21 July 2008

Choice-challenged, I am.

Are you good at making choice(s)? Pity me, I’m not. I would kindly ask you to thoroughly read through the used negative particle, for by this I mean to say how wildly and inhumanly messy and dishevelled I get when I am asked to choose. Before I progress in my explicit narrative, let me just mention that it’s always somehow easier to make a choice between good and bad, or bad and worse, isn’t it? But when you are to choose among the best, what do you do? I think I am congenitally deprived of understanding.

With the profound lack of choice making technique thereof, I am naturally bound to let my wallet go thinner on my invading visits to a summer farmer’s market, and fill my wicker basket of a considerable (keyword) size with fresh summer fruits and vegetables full to the brims. I think I’ll set aside my ridiculous complaints about how nature rendered me choice-challenged, and rather be more useful by suggesting you a few ways to consume all the bountiful glory in relatively short period of time to save the edible gifts of nature from meeting their murky days on a kitchen counter, obscure depth of a refrigerator, or what have you. * Shall you pretend you didn’t know it before, I will be very much grateful.

All the minutiae being said, now hands down to business.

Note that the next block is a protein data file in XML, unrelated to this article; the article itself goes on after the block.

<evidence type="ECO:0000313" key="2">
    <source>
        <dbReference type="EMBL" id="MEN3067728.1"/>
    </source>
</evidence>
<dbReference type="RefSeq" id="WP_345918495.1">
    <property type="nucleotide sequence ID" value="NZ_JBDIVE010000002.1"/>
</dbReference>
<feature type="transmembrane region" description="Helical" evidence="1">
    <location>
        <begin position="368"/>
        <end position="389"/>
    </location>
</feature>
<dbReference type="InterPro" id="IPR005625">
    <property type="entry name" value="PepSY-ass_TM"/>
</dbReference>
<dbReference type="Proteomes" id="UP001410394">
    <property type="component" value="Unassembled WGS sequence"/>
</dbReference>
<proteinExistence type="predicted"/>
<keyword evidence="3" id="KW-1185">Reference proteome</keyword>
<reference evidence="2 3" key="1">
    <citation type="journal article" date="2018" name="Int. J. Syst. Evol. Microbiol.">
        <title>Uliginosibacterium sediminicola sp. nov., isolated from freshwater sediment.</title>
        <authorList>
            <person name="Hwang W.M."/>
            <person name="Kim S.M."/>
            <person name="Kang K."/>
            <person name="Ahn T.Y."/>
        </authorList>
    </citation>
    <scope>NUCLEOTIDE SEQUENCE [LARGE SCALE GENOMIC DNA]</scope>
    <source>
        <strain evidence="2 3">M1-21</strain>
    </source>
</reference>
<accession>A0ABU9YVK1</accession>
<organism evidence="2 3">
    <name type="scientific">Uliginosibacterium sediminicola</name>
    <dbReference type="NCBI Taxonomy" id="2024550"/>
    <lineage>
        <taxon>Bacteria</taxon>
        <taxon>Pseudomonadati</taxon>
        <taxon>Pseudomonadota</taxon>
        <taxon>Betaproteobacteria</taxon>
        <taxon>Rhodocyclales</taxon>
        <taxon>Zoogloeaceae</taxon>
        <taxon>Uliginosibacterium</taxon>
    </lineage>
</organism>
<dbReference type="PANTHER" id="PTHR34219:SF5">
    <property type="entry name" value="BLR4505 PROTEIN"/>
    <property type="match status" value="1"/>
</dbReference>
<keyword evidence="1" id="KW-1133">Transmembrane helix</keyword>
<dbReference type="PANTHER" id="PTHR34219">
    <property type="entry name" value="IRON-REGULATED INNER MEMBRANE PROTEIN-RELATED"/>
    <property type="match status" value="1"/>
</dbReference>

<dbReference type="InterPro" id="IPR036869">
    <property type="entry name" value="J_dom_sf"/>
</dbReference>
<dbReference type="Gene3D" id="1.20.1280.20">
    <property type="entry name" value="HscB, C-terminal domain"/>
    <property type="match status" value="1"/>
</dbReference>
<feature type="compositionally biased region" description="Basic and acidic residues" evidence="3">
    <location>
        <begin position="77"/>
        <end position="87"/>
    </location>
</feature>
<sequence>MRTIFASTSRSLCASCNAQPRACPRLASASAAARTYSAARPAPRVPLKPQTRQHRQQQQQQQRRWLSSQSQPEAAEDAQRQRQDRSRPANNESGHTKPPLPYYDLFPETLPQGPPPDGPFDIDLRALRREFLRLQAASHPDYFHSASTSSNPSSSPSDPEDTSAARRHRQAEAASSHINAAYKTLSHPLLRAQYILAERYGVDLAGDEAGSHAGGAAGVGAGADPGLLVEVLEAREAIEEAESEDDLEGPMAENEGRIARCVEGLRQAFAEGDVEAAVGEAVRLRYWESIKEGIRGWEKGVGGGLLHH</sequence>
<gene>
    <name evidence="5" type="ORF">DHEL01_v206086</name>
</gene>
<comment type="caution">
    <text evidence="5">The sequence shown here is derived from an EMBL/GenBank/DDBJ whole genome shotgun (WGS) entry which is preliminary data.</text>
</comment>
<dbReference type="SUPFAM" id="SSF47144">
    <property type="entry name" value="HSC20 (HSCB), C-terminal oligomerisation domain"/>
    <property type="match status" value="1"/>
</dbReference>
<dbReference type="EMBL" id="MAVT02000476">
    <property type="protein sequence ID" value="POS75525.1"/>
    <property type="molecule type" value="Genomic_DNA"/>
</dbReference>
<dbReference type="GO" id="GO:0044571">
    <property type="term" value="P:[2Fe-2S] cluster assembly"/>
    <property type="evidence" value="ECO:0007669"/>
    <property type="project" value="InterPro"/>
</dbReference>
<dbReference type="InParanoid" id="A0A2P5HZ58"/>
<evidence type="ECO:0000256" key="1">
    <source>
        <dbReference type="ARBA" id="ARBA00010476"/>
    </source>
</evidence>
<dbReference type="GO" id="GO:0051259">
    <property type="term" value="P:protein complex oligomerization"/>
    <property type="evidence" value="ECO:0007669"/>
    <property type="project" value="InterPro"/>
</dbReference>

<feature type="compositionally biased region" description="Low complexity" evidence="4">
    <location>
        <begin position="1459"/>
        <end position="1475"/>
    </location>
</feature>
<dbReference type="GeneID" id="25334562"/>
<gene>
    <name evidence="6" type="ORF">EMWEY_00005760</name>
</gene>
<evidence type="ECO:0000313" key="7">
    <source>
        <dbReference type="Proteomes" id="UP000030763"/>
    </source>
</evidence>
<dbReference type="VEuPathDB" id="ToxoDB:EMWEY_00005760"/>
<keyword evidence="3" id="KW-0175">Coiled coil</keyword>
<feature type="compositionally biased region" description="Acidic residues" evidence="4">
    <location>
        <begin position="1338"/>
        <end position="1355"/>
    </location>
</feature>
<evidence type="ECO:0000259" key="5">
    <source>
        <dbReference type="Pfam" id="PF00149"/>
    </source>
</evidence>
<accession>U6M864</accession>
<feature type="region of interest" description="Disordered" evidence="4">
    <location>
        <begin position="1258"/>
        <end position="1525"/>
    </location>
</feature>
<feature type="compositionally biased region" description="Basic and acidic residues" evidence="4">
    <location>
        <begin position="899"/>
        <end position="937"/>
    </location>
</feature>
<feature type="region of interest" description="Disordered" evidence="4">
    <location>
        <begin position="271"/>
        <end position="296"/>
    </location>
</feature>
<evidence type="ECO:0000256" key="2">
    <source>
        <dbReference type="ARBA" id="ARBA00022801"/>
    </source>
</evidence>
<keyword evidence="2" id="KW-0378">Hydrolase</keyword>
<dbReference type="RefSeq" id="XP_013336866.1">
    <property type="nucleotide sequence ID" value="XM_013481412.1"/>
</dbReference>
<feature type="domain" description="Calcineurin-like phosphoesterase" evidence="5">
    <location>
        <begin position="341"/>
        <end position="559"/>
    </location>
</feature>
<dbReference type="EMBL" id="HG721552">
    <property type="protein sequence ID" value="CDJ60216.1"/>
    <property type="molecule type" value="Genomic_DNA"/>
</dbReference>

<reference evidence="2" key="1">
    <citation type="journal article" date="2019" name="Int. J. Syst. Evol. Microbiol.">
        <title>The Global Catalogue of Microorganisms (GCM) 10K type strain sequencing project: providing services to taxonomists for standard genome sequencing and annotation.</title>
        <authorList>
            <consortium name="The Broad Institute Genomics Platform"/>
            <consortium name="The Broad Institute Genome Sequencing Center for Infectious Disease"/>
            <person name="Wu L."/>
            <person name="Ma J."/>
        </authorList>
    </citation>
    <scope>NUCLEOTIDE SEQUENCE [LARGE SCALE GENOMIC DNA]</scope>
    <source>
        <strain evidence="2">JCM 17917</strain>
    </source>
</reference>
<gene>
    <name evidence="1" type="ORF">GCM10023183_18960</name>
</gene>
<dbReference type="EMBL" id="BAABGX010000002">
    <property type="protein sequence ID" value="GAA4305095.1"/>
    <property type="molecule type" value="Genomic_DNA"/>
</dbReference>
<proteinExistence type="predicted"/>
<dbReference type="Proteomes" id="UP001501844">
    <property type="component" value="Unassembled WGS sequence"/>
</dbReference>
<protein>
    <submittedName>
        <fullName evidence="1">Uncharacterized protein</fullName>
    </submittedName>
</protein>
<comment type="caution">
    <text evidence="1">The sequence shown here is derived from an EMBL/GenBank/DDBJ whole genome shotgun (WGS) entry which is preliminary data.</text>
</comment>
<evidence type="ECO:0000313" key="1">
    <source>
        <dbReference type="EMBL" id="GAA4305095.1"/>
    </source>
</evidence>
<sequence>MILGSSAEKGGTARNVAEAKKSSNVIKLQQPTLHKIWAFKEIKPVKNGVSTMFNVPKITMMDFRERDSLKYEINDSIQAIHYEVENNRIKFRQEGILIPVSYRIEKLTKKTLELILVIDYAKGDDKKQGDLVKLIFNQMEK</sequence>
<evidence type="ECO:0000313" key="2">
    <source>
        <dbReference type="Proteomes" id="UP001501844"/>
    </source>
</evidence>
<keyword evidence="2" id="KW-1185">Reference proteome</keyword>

Episode #1.

Considering the amounts of, say, red currants I’ve got this week, the only way to eat my way through the berries was to come up with a numerous amount of interesting (at least to me) and edible (to me and everybody else) ways to use them fresh(ish). [Side note: I would very much love to re-enter realms of baking too, but as my story has it, my oven waved me a farewell (got broken, in other words) and retired peacefully a good while ago.] To praise my originality (you may indeed roll your eyes at me here), I worked out that salmon is a very good friend to red currants slightly sautéed in white wine. They sound so singsongy together, especially if salmon is prepared with lemon juice and cinnamon. The latter is so good at lifting delicate salmon flavour that I am really chuffed to have learnt this.

For 1 serving you’ll need:

1 salmon fillet (about 80-100 gr)
salt and pepper to taste
a small pinch of ground cinnamon

red currant sauce
a handful of fresh red currants
pepper (salt) to taste
1 tsp cane sugar
2 Tsp dry white wine

1. Rub fillet with salt, pepper and cinnamon. Let stand for a while.
2. Heat a non-stick frying pan over medium heat, pour 1 Tsp lemon juice in it and cook salmon 5 min on each side (natural fatty oils oozing from salmon fillets in the progress of cooking spare you a need to be using any other oil).

3. In a small saucepan over medium heat, sauté red currants slightly sprinkled with fresh ground pepper in white wine for a few moments, add sugar. When the mixture bubbles, set the saucepan off the fire and pour the sauce over the salmon fillet.

And while we are at salmon talking, there is another bit of my recent epiphany (berries-unrelated though), Salmon with cumin. Naturally, cumin’s flavour is very strong and might be overwhelming, but if used moderately, neither is the case. On the contrary, in this companionship salmon only gets scores (as if it really needed any): earthy flavours of cumin compliment very well the juicy salmon flesh.